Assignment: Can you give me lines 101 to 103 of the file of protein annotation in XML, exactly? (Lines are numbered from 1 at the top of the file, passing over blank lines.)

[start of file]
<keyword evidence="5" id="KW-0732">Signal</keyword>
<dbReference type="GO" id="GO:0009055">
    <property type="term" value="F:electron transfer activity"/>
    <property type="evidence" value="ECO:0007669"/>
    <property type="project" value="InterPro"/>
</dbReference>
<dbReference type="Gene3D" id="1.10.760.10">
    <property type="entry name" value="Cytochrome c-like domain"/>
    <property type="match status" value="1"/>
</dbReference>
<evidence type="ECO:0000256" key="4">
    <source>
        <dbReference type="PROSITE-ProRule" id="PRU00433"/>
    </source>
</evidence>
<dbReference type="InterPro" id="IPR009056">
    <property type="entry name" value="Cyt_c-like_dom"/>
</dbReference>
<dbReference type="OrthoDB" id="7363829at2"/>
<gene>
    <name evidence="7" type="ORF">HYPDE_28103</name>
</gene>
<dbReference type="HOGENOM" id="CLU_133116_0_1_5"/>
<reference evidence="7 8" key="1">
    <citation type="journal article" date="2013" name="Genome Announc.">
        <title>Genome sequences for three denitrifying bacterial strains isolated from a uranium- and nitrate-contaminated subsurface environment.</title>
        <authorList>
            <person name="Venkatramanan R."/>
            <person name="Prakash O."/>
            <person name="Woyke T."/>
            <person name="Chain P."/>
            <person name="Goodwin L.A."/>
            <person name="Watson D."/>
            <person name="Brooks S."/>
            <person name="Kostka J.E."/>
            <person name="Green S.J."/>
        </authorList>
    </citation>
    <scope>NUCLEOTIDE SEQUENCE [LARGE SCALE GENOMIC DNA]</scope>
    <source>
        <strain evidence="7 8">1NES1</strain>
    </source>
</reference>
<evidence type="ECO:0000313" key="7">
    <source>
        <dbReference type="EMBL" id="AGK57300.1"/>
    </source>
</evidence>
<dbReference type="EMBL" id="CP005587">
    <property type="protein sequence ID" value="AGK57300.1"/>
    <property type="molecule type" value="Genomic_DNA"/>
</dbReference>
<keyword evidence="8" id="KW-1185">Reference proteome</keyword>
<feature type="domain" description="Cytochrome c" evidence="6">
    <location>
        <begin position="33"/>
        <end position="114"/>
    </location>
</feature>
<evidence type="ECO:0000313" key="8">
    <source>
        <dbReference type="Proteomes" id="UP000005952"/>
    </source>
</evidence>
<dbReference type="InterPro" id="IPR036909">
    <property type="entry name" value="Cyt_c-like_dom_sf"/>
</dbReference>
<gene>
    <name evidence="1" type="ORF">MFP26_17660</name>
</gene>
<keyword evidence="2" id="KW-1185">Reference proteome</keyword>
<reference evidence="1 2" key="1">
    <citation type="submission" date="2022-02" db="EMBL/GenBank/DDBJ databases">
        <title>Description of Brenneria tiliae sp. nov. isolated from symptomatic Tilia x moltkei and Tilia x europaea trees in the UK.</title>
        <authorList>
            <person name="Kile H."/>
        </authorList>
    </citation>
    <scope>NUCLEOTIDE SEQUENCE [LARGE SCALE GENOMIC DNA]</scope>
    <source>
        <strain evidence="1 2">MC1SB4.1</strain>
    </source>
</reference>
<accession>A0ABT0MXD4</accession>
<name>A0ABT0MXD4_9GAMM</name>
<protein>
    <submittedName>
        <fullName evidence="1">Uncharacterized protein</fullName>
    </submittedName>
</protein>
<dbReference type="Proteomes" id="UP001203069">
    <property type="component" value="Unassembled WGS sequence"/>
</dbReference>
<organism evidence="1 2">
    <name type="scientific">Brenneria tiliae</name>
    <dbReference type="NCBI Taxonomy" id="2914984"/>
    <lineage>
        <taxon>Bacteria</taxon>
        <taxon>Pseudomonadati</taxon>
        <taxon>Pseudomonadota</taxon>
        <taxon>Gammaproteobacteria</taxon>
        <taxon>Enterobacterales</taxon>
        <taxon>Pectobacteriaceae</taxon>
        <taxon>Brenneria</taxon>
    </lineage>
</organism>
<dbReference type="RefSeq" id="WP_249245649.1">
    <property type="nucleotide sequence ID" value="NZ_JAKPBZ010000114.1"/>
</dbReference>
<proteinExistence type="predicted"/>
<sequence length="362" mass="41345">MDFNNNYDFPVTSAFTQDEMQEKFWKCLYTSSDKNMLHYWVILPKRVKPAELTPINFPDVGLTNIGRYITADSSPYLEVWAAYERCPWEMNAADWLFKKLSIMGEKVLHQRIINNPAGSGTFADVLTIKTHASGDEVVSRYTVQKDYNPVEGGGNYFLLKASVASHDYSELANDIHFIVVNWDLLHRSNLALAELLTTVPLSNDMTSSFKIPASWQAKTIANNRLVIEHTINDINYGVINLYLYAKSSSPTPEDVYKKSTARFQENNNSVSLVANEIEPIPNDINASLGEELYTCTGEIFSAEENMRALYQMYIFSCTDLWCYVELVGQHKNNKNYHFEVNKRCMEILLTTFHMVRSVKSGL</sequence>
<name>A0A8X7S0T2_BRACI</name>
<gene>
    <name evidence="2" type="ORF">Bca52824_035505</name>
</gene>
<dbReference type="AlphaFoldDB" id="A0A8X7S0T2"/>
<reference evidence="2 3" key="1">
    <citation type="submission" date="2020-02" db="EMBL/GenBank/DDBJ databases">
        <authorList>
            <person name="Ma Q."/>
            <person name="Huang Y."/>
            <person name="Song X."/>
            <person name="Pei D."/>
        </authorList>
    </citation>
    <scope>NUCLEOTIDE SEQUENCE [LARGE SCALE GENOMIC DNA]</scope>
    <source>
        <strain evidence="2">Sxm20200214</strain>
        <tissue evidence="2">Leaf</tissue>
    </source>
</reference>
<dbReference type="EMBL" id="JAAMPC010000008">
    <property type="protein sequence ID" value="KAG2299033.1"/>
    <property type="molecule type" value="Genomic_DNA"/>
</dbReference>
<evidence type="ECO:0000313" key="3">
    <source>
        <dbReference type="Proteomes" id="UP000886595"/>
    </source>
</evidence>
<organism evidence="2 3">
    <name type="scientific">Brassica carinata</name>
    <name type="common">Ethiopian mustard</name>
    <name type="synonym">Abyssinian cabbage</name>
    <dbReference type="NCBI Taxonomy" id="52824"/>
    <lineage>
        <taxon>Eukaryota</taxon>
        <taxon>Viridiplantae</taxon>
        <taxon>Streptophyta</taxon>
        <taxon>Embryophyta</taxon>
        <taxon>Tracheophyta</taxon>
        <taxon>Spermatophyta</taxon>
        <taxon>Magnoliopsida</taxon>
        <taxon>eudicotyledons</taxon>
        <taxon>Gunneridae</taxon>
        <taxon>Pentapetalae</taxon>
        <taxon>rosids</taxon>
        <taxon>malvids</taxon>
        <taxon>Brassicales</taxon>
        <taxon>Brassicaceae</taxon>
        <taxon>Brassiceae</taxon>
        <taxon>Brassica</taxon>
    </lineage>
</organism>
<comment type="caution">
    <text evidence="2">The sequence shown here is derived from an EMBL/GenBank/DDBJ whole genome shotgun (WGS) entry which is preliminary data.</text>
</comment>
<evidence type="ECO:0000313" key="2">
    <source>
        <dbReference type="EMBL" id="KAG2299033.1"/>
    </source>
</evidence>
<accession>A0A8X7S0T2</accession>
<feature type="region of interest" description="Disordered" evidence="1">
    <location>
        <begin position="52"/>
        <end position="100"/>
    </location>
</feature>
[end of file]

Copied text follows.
        <taxon>Gammaproteobacteria</taxon>
        <taxon>Enterobacterales</taxon>
        <taxon>Pectobacteriaceae</taxon>